“It’s hard being home. I cling to the hard-won discoveries about myself that I’ve made these last months, but it’s easy to get distracted. The old voices of expectation are there, waiting. Only I can decide whether or not to listen. I have to keep reminding myself over and over what I want.”
For you travellers out there, doesn’t all this sound so familiar? Haven’t you felt all these same conflicting emotions? I know I have!
The more I learned about Rachel’s personal struggle, as she shares aspects of it throughout the book, the more her story resonated with me. I can remember when, as a teenager, I overheard a neighbour saying to my mother that it was a waste of time educating daughters, because ‘they’re only going to get married, have kids and leave’ their jobs and careers. Aside from the sexism, the comment scared me, because even then, I knew that marriage, kids and family life were definitely not what I wanted.
But what was the alternative? Back then, in the 1970s, that’s what the world expected women to want – or to do, whether they wanted it or not. So it’s interesting to see that, decades later, Rachel faces similar issues, in a society that still feels patriarchal despite all the achievements of feminism.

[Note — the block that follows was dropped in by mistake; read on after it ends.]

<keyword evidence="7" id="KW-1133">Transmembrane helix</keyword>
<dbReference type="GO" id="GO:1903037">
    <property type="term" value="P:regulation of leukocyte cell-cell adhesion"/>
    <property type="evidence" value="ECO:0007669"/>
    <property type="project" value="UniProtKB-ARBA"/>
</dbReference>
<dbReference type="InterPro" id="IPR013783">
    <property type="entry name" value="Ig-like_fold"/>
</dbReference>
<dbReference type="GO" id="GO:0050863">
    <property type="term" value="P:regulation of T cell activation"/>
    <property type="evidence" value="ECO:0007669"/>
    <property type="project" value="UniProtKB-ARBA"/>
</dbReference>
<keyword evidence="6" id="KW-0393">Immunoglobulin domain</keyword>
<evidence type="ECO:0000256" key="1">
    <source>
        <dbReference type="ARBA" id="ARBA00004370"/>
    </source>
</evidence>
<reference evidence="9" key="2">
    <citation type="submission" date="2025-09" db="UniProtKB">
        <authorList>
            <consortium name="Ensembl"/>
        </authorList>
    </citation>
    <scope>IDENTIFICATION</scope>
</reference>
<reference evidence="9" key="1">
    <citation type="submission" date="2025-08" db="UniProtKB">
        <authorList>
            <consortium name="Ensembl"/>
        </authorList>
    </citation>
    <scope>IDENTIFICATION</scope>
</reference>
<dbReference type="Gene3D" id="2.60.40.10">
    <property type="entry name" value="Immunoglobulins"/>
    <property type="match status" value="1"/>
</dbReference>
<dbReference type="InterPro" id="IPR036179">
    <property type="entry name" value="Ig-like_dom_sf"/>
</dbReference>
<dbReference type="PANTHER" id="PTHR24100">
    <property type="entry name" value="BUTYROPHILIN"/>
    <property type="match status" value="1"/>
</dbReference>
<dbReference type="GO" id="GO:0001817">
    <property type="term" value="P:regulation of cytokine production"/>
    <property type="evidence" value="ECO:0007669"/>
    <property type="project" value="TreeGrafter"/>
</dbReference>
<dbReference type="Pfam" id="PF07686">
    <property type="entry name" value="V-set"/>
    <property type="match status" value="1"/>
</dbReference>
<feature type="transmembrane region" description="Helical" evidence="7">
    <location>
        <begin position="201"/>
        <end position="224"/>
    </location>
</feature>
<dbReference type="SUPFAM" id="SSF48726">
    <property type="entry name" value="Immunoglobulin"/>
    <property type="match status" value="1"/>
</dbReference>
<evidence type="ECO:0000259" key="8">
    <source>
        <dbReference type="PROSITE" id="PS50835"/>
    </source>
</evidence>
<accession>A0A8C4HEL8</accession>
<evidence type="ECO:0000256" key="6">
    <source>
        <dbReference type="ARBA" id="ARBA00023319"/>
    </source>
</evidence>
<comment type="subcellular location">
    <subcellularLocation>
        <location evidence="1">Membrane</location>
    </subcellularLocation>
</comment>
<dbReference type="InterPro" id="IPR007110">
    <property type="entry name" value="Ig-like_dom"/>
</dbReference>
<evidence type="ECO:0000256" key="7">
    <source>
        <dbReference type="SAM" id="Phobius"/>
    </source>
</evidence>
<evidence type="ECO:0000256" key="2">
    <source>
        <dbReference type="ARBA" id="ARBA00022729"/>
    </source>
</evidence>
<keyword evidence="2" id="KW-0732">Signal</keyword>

“Who decides the parameters of this real world, where the initiation seems like self-sacrifice? Give up your personal vision of happiness in exchange for a collective vision: work hard, get married, buy a house, have a kid or two, diversify your portfolio, retire comfortably without burdening your children, die.”
Who indeed. Women are now supposed to want it all and excel in all areas of life. What, then, are we restless free spirits and outliers to do with ourselves, who want something different? Those of us for whom freedom, and a big wide world waiting to be discovered, are far more potent attractions? Rachel’s blunt Aussie friend has the answer. “F*** expectations,” she retorts. I couldn’t have put it better myself.
In the end, Rachel realises that she’s learning to stand up for herself, and to live her own life, not the life that parents and friends expect of her. Ultimately, this is the key message of the book. You don’t have to conform, and you don’t have to meet the expectations of others. You’re free to be you.
How I love that message!
The good girl’s guide to getting lost: a memoir of three continents, two friends and one unexpected adventure, by Rachel Friedman. New York: Bantam Books Trade Paperbacks, 2011. Available on Amazon.